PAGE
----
Romulea biflora(Bég.) M.P.de Vos is found on clay foothills in the Gifberg and Biedouw valley (Northwest Cape). Growing from 10 to 25 cm, it has 2 to 3 filiform basal leaves and pink to rose flowers with purple blotches around a yellow cup. Corms are obliquely flattened towards the base with a pronounced basal ridge forming an almost complete circle. Flowering occurs between July and September. Photos taken by Rachel Saunders on the way to the Biedouw valley.
Romulea camerooniana Baker (syn. Romulea campanuloides Harms, Romulea thodei Schltr, Romulea thodei Schltr. subsp. gigantea M.P.de Vos) grows in highlands ranging across a huge swath of Africa, stretching from the Drakensberg Mountains in South Africa to Kenya, Sudan, southern Ethiopia, and Cameroon. The form shown here has large flowers, most of them magenta with a yellow center, and white and blue feathering in between. Some other specimens are reportedly smaller than these, and as you can see, some are white. Although this ought to be a summer-growing plant, I have been growing it mistakenly as a winter-grower, and it seems very happy. It blooms in mid- to late spring in California (late April). Photos by Michael Mace.
The form once known as Romulea campanuloides var. campanuloides (flowers mostly less than 25 mm.) grows in similar habitats to Romulea macowanii , sometimes side by side flowering simultaneously without hybridising. Both prefer high altitude mountain grassland (1000 - 2000 m altitude), often in rocky outcrops and often in moist seepages - so they are adapted to a range of environments. They flower from January but peak flowering seems to be in April, which is autumn in the Southern Hemisphere. Photos taken of this form (but identified in the field guide as Romulea thodei) at Naude's Nek in the Drakensberg Mountains January 2010. Also growing in this spot and pictured in the last photo was Romulea macowanii. Photos by Bob Rutemoeller and Mary Sue Ittner.
Romulea citrina Baker is found in Namaqualand on sandy or stony ground. Photos by Bob Rutemoeller, Mary Sue Ittner and Alan Horstmann including the final one showing corms with a crescent shaped basal ridge on a 1 cm grid. In spite of this species coming from a very dry area it has done fine being exposed to a lot of rain in winter in coastal northern California.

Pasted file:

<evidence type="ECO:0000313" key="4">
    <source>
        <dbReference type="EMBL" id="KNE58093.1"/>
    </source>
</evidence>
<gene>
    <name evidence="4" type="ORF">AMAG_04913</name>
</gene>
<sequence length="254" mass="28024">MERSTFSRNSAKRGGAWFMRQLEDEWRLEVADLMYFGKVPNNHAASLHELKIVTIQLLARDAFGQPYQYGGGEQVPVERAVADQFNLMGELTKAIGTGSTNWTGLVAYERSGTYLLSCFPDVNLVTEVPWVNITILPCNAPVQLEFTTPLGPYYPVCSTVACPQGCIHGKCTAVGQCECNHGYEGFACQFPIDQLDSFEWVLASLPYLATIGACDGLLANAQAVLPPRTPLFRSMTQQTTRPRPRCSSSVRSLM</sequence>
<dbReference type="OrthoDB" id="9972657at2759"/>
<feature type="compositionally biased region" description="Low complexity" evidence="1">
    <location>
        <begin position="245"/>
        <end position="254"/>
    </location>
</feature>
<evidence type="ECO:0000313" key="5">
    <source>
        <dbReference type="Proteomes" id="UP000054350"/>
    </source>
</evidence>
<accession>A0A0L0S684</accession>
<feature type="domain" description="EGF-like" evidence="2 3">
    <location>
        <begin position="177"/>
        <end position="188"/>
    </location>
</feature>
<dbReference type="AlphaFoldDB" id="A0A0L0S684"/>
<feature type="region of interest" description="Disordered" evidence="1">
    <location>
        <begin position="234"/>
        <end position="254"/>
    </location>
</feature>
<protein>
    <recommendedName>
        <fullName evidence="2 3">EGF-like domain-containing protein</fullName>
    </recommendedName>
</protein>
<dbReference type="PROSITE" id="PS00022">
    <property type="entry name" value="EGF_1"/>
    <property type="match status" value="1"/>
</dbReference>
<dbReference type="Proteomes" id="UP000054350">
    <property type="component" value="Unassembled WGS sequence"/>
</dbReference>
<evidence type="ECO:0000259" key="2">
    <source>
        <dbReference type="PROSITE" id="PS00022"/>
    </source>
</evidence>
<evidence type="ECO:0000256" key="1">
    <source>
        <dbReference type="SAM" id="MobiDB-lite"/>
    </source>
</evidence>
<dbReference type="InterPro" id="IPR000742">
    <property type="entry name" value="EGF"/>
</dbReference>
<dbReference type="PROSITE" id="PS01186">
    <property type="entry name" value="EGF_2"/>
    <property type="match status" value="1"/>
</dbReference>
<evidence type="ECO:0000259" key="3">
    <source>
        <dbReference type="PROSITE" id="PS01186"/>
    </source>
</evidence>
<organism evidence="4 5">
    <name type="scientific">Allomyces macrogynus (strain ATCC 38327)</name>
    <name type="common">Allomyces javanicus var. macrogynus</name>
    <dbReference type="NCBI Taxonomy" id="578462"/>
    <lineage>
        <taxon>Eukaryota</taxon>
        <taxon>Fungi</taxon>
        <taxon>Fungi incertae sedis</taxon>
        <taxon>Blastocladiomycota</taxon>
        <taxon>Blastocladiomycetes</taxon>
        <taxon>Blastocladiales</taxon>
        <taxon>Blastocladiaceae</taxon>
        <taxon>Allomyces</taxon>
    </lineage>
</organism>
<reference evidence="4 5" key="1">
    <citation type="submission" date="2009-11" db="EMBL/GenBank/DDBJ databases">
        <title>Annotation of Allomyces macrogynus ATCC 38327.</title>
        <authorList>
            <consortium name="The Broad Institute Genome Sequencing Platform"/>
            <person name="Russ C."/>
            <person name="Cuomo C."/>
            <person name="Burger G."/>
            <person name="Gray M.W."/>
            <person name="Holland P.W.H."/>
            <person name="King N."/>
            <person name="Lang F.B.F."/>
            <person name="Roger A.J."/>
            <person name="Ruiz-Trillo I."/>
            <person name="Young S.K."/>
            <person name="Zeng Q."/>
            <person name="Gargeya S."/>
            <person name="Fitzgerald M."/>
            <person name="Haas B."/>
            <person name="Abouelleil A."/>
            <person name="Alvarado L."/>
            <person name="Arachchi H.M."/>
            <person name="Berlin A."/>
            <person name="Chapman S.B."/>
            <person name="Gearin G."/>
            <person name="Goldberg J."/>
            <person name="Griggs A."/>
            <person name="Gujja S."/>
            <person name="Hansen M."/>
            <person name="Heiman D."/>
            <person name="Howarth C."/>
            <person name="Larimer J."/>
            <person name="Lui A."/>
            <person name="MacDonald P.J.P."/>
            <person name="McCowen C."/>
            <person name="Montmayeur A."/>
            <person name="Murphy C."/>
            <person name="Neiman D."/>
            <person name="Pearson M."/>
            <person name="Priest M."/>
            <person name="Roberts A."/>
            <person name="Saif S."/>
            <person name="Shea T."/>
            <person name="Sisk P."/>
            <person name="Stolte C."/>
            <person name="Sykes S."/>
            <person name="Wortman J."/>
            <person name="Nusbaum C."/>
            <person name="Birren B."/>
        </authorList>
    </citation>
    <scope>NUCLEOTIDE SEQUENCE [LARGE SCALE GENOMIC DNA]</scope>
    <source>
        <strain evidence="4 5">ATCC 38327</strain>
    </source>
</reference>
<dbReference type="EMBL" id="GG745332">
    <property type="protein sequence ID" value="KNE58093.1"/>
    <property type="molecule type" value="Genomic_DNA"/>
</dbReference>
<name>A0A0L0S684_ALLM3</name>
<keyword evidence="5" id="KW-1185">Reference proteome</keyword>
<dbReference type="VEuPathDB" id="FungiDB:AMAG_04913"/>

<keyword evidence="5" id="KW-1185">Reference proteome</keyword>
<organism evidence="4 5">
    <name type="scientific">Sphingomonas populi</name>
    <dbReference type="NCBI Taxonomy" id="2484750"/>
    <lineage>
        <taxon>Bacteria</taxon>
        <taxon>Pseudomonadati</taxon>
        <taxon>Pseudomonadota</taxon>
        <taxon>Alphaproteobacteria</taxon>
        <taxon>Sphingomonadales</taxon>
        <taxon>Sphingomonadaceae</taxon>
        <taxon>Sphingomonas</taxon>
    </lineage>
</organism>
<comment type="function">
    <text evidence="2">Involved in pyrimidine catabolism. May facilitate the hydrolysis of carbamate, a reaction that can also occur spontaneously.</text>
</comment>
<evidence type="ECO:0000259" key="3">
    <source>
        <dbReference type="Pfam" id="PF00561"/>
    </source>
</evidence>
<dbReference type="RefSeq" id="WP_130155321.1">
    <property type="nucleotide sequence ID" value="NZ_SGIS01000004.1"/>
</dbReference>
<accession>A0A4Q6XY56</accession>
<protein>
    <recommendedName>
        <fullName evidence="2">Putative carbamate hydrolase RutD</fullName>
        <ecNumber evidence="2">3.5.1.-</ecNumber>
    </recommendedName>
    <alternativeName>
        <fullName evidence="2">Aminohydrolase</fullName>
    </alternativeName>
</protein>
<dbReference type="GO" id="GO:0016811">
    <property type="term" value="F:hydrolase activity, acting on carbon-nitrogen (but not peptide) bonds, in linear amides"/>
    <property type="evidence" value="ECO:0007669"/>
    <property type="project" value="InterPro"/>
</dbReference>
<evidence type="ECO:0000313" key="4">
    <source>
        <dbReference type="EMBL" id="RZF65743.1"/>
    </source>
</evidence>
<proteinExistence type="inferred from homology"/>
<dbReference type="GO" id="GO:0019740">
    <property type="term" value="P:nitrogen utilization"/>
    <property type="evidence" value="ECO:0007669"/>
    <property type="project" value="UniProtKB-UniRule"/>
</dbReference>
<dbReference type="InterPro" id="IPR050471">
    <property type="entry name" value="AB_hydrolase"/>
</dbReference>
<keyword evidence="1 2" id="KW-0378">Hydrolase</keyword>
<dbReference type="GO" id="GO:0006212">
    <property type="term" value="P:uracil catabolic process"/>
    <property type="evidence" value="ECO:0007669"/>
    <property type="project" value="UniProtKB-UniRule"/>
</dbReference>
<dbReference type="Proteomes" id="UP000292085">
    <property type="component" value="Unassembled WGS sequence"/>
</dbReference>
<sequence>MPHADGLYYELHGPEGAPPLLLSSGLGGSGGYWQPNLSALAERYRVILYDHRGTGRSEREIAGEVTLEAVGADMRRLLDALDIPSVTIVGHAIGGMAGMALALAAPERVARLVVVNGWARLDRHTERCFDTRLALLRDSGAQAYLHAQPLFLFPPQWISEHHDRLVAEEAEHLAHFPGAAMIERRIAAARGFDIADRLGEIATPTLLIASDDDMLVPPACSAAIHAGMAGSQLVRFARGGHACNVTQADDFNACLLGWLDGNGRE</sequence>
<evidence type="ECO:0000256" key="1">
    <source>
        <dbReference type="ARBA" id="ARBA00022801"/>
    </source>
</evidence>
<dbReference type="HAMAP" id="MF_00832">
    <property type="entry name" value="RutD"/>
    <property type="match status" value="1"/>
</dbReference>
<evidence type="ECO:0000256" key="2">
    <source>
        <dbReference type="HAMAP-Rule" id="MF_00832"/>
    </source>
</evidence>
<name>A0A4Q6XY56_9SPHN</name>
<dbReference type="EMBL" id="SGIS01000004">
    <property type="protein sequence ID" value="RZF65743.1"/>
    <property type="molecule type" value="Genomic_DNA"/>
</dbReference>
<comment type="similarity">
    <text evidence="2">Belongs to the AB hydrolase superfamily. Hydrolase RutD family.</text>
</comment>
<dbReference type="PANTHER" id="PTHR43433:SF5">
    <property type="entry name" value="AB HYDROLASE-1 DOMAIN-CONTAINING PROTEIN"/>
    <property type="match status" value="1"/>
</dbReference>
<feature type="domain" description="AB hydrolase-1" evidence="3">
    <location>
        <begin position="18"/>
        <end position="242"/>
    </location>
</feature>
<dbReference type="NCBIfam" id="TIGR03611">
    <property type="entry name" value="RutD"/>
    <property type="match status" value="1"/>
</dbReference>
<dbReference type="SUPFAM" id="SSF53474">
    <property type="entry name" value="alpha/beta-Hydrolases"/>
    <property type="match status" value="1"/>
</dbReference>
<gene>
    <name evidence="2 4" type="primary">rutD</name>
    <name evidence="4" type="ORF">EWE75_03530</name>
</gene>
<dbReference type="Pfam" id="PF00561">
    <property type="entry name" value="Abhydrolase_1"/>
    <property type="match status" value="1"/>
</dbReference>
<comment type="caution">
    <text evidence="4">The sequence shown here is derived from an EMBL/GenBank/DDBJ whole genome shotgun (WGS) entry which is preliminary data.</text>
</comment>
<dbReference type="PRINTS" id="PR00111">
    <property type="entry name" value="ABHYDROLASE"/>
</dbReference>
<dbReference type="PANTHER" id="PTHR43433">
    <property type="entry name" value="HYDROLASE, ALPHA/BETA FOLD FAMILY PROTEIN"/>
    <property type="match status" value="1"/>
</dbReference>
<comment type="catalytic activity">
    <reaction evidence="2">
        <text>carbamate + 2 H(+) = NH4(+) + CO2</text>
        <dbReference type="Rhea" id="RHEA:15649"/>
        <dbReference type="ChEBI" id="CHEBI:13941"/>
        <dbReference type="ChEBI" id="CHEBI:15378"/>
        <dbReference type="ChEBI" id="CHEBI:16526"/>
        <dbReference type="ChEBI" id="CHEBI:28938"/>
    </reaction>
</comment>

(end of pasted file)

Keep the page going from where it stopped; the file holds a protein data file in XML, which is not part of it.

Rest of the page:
Romulea cruciata (Jacq.) Bég. is found on sandstone and granite slopes and rocks. It has magenta to lilac flowers with dark blotches around the dark yellow cup. Photos by Alan Horstmann and Rod Saunders.
Romulea dichotoma (Thunb.) Baker grows on sandy flats and slopes in southern Cape areas and flowers in spring. It has pink flower with a yellowish cup. The first photo was taken by Cameron McMaster in the Overberg and the second by Bob Rutemoeller of plants grown by Gordon Summerfield.
Romulea discifera J.C.Manning & Goldblatt has very unusual corms that are disc shaped with a wide rim of fibers. It grows on sandy flats in the northwest Cape and blooms in winter. Photos by Rod Saunders of the yellow flowers with darker markings and a darker yellow cup and by Bob Rutemoeller and Mary Sue Ittner of the flowers and also corms on a 1 cm grid.
Romulea diversiformis M.P.de Vos grows in moist or waterlogged dolerite and clay in the winter rainfall area of South Africa. Photos by Bob Rutemoeller and Mary Sue Ittner of plants that grow quite well in coastal northern California. They are one of the earlier species to bloom each winter, usually in February in the northern hemisphere. The last photo from Mary Sue Ittner shows the corms on a 1 cm grid.
Romulea diversiformis x Romulea komsbergensis hybrids Audrey Cain was surprised to see the flower below grown from wild collected seed of Romulea diversiformis and believes it to be a hybrid between the two species mentioned above.
The first one certainly looks more like Romulea komsbergensis. She self pollinated the cross and the three pictures below illustrate the results. All photos by Audrey Cain.